Reinflating the Bubble
The bubble is re-inflating. This time, however, history will repeat itself neither as farce nor as tragedy, but as fantasy: all fixed, frozen things will not so much fade away as they will be filled with air and become fun.
I am referring, of course, to Diller Scofidio + Renfro’s proposal to periodically inflate a bubble in the middle of the Hirshhorn Museum’s D.C. donut. The very emblem of the bunker mentality in art, and one of the ugliest buildings on the National Mall (though it has some rivals), the Hirshhorn will remain in its serene indifference to use or site, but now be filled in spring and autumn with a blue balloon that will bulge out its sides and its top. It will be a site for performances, screenings, and discussions. What is most important, it will be a place for people and art to come together.
The bubble lies at the intersection of three phenomena. One is the dissolution of architecture into event structures. The second is the breakdown of the monolithic museum model, in which such institutions are just machines for storing and exhibiting art—the former in unseen vaults, the latter through exhibitions. The third is the economic conditions that rule out any massive building projects that are not already funded.
DSR has been at the forefront of developing structures for the first phenomenon, though the event as architectural scaffolding was first brought into public currency by the architect Bernard Tschumi, who argued in his 1994 book Event-Cities for structures that would form stages for collective, unplanned, and intersection actions. A child of ’68, Tschumi dreamed of hollowing out architecture’s monumental core for the people.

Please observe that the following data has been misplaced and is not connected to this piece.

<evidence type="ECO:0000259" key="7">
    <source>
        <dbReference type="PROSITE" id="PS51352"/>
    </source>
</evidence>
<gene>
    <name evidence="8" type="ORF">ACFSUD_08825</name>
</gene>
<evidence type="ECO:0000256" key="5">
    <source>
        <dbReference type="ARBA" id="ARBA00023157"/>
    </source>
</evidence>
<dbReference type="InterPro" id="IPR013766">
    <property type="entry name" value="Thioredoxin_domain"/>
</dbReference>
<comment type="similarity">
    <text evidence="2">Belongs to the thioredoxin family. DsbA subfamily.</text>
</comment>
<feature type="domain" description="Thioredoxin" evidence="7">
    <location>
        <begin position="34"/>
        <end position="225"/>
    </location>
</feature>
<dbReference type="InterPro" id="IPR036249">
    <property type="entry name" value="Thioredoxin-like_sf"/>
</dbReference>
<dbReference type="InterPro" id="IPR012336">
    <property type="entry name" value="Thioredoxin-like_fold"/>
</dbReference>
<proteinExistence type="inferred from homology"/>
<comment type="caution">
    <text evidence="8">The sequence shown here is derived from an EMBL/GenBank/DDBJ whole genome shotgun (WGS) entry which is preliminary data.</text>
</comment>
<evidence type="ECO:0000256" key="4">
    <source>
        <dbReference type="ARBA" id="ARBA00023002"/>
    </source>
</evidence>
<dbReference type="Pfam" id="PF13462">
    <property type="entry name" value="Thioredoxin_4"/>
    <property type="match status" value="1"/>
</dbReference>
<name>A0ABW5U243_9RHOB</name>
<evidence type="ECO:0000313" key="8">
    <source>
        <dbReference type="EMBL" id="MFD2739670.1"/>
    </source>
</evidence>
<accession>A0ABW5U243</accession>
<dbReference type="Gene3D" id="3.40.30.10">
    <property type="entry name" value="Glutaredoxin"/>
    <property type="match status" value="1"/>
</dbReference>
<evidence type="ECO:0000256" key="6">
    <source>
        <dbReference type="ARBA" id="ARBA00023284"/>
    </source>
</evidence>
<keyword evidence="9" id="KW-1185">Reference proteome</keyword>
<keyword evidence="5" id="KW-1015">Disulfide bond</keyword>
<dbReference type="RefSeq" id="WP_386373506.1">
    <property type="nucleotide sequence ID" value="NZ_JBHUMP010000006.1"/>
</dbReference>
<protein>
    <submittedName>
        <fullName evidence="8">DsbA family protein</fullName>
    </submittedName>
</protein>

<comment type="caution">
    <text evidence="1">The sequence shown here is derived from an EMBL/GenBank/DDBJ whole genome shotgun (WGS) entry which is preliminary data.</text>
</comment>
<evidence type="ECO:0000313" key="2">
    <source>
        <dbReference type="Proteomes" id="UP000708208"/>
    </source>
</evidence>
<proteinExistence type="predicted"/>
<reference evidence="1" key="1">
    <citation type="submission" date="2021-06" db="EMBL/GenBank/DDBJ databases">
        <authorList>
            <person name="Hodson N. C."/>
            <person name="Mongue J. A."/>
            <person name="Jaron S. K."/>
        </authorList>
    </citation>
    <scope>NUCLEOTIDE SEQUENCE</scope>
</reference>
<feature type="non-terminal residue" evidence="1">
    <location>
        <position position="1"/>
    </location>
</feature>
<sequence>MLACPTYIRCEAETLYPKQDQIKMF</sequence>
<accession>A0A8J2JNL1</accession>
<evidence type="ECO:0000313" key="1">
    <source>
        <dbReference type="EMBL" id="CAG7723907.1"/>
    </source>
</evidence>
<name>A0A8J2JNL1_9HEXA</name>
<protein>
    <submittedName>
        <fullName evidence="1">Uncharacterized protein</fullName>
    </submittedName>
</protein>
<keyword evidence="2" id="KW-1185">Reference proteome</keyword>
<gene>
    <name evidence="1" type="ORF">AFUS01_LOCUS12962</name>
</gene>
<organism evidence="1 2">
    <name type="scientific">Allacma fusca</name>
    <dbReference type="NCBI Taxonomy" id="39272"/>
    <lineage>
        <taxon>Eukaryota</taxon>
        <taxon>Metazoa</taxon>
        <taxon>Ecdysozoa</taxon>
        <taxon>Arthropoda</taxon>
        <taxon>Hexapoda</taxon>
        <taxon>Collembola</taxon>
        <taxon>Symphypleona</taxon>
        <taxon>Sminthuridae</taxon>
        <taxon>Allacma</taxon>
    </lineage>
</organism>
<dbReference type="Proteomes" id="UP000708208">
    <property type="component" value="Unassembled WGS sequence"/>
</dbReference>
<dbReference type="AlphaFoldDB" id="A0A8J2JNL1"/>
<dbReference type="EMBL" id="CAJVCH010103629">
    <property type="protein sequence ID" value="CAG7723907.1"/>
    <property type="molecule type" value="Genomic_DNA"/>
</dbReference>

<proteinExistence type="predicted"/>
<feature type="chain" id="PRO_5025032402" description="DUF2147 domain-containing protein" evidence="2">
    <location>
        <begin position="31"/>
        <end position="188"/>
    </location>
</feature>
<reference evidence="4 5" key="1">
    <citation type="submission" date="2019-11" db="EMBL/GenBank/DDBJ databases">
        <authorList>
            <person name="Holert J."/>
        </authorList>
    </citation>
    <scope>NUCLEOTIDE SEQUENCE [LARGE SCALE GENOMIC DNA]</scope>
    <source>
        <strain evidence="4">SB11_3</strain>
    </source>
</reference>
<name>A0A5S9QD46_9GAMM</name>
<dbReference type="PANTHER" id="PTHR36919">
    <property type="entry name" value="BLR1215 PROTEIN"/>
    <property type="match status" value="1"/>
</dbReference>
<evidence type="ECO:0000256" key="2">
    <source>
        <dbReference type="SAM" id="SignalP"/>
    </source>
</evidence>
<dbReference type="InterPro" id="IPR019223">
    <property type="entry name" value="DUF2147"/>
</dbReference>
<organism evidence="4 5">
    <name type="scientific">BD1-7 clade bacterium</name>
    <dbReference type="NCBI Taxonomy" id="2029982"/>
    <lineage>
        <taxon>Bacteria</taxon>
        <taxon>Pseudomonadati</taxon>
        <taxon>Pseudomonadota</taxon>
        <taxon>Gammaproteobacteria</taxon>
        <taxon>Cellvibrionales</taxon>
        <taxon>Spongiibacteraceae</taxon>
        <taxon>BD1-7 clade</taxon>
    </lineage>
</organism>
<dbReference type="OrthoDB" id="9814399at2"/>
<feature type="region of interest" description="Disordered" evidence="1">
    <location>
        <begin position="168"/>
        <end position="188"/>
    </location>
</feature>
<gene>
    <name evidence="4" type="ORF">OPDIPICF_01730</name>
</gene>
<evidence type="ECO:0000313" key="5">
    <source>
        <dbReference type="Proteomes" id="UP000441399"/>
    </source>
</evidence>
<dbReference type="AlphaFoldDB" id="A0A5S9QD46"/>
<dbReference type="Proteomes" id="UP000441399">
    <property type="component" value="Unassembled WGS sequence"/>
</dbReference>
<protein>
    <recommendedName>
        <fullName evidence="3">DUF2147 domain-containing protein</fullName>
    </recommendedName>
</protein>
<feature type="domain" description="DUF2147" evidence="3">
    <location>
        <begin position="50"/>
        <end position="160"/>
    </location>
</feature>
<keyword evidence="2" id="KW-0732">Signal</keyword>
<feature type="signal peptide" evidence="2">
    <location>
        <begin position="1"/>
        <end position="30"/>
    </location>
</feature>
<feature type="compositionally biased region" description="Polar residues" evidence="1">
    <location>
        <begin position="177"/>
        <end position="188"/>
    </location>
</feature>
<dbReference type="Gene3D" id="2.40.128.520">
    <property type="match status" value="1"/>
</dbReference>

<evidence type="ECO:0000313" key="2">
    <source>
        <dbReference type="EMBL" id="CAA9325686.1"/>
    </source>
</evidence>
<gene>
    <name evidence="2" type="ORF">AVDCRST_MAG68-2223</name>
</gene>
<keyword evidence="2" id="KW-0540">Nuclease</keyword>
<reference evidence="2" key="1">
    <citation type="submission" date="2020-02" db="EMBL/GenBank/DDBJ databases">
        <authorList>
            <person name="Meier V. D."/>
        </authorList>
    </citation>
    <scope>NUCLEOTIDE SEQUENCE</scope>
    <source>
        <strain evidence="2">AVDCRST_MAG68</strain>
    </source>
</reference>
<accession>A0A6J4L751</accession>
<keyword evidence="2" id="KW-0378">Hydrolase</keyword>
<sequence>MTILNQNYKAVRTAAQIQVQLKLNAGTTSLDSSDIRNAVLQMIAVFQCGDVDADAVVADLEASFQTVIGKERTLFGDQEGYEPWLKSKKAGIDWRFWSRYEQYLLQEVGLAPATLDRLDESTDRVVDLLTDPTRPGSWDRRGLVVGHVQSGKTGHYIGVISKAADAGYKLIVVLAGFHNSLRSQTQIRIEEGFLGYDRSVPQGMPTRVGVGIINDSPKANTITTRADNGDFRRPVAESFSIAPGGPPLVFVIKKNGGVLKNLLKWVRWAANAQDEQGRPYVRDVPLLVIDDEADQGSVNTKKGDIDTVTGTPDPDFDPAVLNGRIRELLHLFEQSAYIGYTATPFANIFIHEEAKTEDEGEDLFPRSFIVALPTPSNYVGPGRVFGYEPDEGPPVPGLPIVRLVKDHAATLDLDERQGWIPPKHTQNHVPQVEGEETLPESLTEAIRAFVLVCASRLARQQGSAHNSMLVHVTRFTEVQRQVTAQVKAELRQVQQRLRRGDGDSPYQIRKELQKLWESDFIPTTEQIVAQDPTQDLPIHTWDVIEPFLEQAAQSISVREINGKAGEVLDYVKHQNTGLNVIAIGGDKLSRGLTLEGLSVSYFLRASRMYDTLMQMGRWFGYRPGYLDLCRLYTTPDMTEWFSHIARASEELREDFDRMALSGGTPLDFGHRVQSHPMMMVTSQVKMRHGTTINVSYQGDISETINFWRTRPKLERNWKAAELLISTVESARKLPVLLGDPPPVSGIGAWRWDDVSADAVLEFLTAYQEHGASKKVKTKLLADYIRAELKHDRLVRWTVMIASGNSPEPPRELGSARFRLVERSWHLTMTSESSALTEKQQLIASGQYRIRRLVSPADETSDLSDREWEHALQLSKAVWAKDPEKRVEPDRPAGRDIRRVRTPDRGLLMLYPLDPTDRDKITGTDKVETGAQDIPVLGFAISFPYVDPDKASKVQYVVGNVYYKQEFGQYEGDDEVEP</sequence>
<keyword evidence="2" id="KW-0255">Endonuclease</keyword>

DSR has carried this dream out through site-specific installations and buildings, of which the most notable was the 2002 Blur Building, a cloud of artificial mist hovering over a Swiss lake. This was a phenomenal building, one that densified air and humidity, thus creating an awareness of atmospheric conditions. Its effect was to change social relations as you felt your way through its shrouded maze. There was nothing to do there but to discover space and the ghosts it contained and, all the way at the top, drink bottled water in a “water bar,” thereby imbibing the very essence of the space you had just inhabited. DSR is continuing this kind of design with proposals such as a recent one for a hybrid museum/event space that will telescope from compact gallery to cavernous convention hall on New York’s Penn Yards.
Museums, meanwhile, have realized that their monumental nature both attracts and repels. They are destinations but once inside, visitors find themselves routed, framed, shushed, and otherwise overwhelmed. They are often bored. Spaces are static, and the tools to bring people and art together limited. As a result, many of us museum directors have been experimenting with activities that make the art museum in particular “evergreen”: something is always happening there; it is an active social space, and it extends beyond the walls of the museum building. The fetishized art object remains at the core of the museum experience. However, just as churches these days have everything from daycare centers to coffee shops, and from schools to television programs, to get you to that one holy moment, so museums must embed that experience within a web of social and educational activities that bring the art and people together.
The Hirshhorn Bubble is the perfect site for such activities. It is also a joyous critique of the art museum as monument, offering an alternative to the idea that we need to continually expand our buildings. After all, those then remain empty too often and leave our great works of art hanging in bright new spaces without enough of an audience. Like DSR’s designs for Lincoln Center, which replaced grand schemes for new structures with strategic incisions and additions, the Bubble shows us architecture that opens up, invites, stages, invigorates and socializes. And all of that at the kind of price we can afford post-Bubble.